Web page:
The challenge was to promote the exhibition, but primarily grab the attention of young New Zealanders, specifically 10-15 year old school children all over the country, with a powerful and even provocative campaign. It needed to connect with local iwi, schools, government, tourists and the man on the street.
We wanted to engage the public by using the faces of key leaders who signed each of the documents over a century ago.
Adding a hand holding out a quill (and pen) towards the viewer, made the images hard to ignore. We developed a campaign cursive typeface, based upon the century-old ink signature style of the historic documents, to compliment the strong, personal style of the painted portraits.
With only a few faded old sepia and black and white photos of our chosen Maori chiefs available, we wanted to represent the leaders in an honourable way. We referenced iconic realist painters, Goldie and Lindauer, who were famous for their portraits
of Maori in the late 1800’s.
Every stage of the Illustration development was authentically verified and co-designed from feedback received from living ancestors of Patuone and Te Rangi Topeora, or in the case of Kate Sheppard, women's suffrage historians. Through this co-design process, we ensured facial features were accurate, as well as their moko, tattoos, Huia feathers (symbols of rank) and appropriate colouring of the overall palette.The process was a joy, with the descendant of Patuone commenting during the process
“this is developing really well and I am very pleased with how it is emerging! I have a real sense of my tupuna being there!”
A Māori-Crown partnership, the integrity, collaboration and authenticity was essential to respectfully represent ancestors whose signatures continue to shape New Zealand today. Each document has equal presence within He Tohu, so the final illustrations using leaders that signed: Eruera Maihi Patuone - a Declaration, Te Rangi Topeora - a Treaty, and Kate Sheppard - a Petition had an equal balance across all media.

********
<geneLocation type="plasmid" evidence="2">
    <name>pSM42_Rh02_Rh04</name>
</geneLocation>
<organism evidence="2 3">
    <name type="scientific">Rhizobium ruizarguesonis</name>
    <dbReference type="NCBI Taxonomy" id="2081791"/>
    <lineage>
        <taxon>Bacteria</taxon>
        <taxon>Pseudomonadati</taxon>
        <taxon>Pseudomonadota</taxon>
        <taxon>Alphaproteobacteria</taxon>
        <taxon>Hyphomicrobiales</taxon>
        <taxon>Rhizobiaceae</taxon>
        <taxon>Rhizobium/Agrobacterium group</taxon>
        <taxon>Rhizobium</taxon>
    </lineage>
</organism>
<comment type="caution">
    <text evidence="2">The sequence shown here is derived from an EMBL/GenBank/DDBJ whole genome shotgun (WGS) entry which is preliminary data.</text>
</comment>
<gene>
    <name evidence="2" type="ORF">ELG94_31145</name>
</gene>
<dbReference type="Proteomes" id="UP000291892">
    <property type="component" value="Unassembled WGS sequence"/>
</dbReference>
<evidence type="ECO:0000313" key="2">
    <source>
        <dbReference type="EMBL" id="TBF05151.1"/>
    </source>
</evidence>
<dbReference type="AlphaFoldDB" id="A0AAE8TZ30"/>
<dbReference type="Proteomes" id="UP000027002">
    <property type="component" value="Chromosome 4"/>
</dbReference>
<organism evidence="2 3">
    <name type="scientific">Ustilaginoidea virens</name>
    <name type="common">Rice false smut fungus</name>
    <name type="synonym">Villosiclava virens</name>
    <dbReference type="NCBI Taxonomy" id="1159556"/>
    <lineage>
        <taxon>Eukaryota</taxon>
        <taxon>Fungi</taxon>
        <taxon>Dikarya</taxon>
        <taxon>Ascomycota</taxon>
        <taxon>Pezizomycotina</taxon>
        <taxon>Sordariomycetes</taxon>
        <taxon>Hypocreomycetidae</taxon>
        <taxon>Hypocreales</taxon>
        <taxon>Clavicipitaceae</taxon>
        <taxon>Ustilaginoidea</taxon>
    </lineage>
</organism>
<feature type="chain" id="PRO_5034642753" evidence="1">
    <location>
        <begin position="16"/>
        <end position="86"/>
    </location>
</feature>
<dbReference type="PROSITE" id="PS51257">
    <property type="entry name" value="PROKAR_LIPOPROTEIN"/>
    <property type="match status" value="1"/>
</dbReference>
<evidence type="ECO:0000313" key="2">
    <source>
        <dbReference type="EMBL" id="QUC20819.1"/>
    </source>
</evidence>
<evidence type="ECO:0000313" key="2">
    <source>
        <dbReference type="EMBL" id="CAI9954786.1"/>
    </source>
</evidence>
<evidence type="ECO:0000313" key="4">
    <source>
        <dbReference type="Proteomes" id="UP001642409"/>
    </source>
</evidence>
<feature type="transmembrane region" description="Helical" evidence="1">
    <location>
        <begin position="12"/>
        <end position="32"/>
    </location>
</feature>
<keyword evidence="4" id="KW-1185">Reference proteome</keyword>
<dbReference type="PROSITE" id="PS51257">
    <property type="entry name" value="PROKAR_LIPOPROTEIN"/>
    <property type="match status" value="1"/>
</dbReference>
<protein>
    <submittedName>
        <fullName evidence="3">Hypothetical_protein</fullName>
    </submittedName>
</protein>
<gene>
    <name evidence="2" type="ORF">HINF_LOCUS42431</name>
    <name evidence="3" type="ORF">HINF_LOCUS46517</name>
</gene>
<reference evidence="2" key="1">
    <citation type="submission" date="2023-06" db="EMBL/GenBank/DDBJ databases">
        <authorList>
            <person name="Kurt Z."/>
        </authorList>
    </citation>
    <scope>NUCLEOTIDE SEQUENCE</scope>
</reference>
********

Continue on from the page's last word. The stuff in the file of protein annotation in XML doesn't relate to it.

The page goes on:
A signature is something that represents an individual’s identity and, when used to vote, signatures can change the identity of an entire nation.The signature style - personal, handwritten, authentic - was used in headline treatment across the campaign launch, promotional collateral and out-of-home media, complementing the engaging portraits of the leaders. In the early documents, faint pencil lines where marked up to indicate a grid showing people where to sign. This subtle embellishment is used around the headline typography to pay homage to the early structure of the documents. The typography celebrates the distinctive, powerful, individual form of the signature.
The final portraits created a personal invitation from the signer to the viewer to participate in the exhibition. The illustrations were given equal exposure across all the channels, which included outdoor billboards, posters, digital activity, He Tohu website and social, which saw many New Zealanders sharing and using the illustrations on their own social pages.
The images were met with wholesale approval from many related parties, from the descendants of those Māori chiefs we featured, and even other significant Māori leaders who now want portraits of their ancestors commissioned in the same style.